Split range control is used to increase the rangeability and to provide the ability to pressurize besides depressurize a system. Often a small inert valve is used in combination with a large vent valve. These valves should have a stiction and deadband of less than 0.2% near the closed the position. Adaptive tuning that is scheduled based on controller output should be used to compensate for the change in the integrating process gain with each valve.

A linear trim should normally be used in the control valves. The installed characteristic is the inherent characteristic because most of the system drop is the pressure drop across the valve. For pressure relief, sometimes a quick opening valve characteristic is suggested but this introduces a nonlinearity necessitating the detuning for the steep slope near the closed position negating the advantage. Also, stick-slip which is greatest near the seat will cause a greater limit cycle near the split range point.

To prevent a high pressure trip and unnecessary crossings of the split range point, the vent valve should be fast opening and slow closing. This difference in stroking speed can be achieved by external-reset feedback and a setpoint rate limit (velocity limit) added to the analog output (AO) block in the direction of closing the valve.  The AO setpoint should be used for external-reset feedback so the PID output does not change faster than permitted by the AO in the direction of closing the surge valve.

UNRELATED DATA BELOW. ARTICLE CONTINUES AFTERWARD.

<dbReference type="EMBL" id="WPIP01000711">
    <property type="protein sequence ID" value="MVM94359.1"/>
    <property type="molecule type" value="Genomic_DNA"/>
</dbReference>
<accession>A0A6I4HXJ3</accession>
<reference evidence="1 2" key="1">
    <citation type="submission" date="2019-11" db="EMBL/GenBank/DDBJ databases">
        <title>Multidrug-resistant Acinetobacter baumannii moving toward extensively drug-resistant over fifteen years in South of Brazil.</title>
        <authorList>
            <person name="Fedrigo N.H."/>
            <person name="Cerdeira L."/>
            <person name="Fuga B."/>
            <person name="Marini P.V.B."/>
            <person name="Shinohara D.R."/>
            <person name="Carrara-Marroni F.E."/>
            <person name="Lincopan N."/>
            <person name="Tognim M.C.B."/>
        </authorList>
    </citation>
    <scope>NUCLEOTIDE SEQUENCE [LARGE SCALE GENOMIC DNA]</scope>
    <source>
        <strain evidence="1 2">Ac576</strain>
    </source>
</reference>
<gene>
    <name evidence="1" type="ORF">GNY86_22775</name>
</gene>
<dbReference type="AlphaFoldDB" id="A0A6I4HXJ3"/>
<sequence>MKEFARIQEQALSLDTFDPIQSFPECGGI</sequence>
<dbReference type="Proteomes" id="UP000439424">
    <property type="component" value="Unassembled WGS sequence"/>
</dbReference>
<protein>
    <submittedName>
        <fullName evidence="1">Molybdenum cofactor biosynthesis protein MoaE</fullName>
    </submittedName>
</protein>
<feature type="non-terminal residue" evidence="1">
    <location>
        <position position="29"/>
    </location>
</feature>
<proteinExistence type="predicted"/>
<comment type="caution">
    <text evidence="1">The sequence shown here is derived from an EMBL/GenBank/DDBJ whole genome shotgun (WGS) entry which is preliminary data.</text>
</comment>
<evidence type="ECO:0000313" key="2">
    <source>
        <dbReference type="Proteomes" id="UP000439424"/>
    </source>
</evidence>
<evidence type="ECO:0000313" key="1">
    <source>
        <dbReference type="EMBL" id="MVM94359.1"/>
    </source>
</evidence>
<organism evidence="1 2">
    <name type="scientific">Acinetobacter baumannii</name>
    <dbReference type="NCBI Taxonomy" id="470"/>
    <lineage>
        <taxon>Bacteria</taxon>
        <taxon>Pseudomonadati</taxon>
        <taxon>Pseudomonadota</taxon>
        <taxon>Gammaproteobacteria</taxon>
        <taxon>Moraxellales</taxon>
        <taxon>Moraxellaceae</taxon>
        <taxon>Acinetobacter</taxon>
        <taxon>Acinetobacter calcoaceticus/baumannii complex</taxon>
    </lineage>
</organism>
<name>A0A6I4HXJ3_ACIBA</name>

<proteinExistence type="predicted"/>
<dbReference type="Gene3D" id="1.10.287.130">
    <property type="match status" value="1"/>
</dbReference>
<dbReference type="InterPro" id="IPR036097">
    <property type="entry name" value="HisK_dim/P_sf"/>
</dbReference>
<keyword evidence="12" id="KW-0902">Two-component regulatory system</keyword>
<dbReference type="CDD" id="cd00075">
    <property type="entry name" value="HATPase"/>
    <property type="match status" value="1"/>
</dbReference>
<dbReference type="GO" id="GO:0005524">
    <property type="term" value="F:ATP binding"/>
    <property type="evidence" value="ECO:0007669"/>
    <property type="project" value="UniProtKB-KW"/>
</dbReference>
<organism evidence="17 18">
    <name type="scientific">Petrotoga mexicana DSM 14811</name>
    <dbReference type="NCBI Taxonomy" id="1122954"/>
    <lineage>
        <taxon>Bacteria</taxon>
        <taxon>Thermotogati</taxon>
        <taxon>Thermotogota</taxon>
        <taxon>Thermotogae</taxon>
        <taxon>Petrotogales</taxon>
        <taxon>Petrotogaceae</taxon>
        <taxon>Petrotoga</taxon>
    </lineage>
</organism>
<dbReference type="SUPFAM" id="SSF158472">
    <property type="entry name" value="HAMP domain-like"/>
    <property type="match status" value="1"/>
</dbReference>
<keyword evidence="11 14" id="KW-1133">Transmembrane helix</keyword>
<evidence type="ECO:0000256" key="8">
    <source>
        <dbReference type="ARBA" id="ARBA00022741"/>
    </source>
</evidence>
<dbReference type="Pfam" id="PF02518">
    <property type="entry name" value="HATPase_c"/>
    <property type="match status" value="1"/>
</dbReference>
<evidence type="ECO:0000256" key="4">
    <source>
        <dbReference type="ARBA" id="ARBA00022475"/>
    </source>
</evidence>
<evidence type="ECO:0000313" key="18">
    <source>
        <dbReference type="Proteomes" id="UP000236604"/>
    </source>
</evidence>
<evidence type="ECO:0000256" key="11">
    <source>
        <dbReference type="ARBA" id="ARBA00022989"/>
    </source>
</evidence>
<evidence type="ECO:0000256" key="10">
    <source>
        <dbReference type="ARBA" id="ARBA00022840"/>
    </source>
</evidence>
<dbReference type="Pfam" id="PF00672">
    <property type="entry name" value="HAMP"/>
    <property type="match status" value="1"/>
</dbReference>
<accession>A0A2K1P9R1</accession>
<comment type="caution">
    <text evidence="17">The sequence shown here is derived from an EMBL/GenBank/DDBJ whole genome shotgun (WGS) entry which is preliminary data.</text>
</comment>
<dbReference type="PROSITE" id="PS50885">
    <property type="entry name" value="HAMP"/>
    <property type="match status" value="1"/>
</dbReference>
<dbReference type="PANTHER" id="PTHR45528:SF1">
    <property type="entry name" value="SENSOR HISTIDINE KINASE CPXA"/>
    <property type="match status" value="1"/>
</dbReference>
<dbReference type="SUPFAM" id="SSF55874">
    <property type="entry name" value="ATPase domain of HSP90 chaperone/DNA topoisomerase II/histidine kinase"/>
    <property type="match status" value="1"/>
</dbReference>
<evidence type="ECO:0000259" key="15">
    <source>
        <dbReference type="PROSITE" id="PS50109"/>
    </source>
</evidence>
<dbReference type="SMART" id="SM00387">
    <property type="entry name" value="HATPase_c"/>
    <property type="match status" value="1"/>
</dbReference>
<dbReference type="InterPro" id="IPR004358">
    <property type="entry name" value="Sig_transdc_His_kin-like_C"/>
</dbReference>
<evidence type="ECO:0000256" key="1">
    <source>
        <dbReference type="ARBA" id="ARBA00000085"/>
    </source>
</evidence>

A valve position controller (VPC) can lower the compressor or fan discharge pressure to force the furthest open downstream user control valve to a maximum throttle position. A VPC can also lower a column pressure to the limit of the vacuum system capability. The VPC should provide a slow decrease in pressure setpoint and a fast increase in pressure setpoint as needed. A velocity limit on the VPC output to the pressure controller setpoint and external-reset feedback can provide this slow approach to the optimum and fast getaway to prevent the user from running out of valve. An enhanced PID developed for wireless can ignore limit cycles and small changes in downstream user valve position.